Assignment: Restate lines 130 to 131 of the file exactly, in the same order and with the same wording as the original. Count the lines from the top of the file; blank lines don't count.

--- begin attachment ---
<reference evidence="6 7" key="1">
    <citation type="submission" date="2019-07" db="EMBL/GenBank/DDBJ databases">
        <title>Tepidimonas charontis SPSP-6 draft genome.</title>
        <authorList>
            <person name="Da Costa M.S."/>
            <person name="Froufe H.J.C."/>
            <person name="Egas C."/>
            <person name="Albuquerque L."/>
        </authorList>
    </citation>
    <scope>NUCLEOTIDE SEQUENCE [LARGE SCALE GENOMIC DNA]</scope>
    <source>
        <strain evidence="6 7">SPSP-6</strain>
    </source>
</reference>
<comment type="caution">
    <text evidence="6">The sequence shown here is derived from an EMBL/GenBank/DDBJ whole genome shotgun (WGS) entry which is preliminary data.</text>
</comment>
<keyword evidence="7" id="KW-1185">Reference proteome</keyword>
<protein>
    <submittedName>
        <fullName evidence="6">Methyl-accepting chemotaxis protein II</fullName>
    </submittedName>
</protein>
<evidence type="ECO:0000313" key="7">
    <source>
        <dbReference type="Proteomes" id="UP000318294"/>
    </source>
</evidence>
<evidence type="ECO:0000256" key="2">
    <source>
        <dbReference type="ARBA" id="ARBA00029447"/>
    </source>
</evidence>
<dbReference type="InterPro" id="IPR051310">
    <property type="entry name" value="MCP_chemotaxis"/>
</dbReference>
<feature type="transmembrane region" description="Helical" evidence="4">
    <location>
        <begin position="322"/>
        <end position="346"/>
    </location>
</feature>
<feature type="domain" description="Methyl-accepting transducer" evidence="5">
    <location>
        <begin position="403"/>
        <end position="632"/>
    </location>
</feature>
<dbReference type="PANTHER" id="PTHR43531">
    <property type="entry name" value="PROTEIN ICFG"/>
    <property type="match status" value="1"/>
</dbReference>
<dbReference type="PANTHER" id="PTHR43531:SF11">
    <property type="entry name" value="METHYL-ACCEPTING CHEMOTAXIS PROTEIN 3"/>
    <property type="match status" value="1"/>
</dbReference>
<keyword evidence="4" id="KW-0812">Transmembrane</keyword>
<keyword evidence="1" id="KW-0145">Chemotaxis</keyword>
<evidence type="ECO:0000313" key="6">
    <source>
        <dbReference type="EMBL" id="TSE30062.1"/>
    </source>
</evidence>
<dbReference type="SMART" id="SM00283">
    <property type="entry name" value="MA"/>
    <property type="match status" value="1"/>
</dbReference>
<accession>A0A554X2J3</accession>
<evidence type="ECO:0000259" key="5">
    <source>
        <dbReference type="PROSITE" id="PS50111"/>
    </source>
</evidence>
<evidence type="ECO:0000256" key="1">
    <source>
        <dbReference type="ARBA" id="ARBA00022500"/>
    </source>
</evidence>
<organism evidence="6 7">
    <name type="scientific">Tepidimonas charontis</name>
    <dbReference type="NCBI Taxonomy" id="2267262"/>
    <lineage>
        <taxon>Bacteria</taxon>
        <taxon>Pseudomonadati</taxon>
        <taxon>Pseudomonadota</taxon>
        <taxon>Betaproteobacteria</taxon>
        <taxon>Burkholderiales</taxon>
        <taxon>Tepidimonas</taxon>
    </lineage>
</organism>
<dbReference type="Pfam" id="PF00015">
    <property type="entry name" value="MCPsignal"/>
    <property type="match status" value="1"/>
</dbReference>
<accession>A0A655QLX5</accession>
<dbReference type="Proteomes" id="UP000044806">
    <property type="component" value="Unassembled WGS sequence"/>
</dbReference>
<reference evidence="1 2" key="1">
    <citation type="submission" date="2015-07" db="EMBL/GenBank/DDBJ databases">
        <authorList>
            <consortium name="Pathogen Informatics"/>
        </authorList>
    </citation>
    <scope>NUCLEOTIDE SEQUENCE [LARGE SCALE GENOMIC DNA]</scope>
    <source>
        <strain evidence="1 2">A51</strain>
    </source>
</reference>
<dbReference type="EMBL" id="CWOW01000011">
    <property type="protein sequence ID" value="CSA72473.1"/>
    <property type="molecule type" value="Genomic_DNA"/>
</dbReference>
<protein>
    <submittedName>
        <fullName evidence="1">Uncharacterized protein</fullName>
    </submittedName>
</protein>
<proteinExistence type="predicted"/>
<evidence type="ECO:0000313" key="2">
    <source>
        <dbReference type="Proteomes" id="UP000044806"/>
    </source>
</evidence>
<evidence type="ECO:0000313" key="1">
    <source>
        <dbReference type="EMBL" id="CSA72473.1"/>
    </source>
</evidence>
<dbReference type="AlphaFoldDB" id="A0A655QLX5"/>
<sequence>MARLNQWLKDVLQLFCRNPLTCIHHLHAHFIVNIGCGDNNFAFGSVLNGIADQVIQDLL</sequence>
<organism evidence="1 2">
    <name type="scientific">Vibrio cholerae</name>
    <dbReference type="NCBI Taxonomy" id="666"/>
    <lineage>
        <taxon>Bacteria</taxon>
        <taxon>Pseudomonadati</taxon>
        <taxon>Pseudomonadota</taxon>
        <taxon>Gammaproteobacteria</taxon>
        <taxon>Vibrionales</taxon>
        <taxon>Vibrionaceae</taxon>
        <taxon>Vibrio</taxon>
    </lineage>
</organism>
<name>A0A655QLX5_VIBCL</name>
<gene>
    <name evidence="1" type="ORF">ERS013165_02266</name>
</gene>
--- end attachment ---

</evidence>
<dbReference type="AlphaFoldDB" id="A0A655QLX5"/>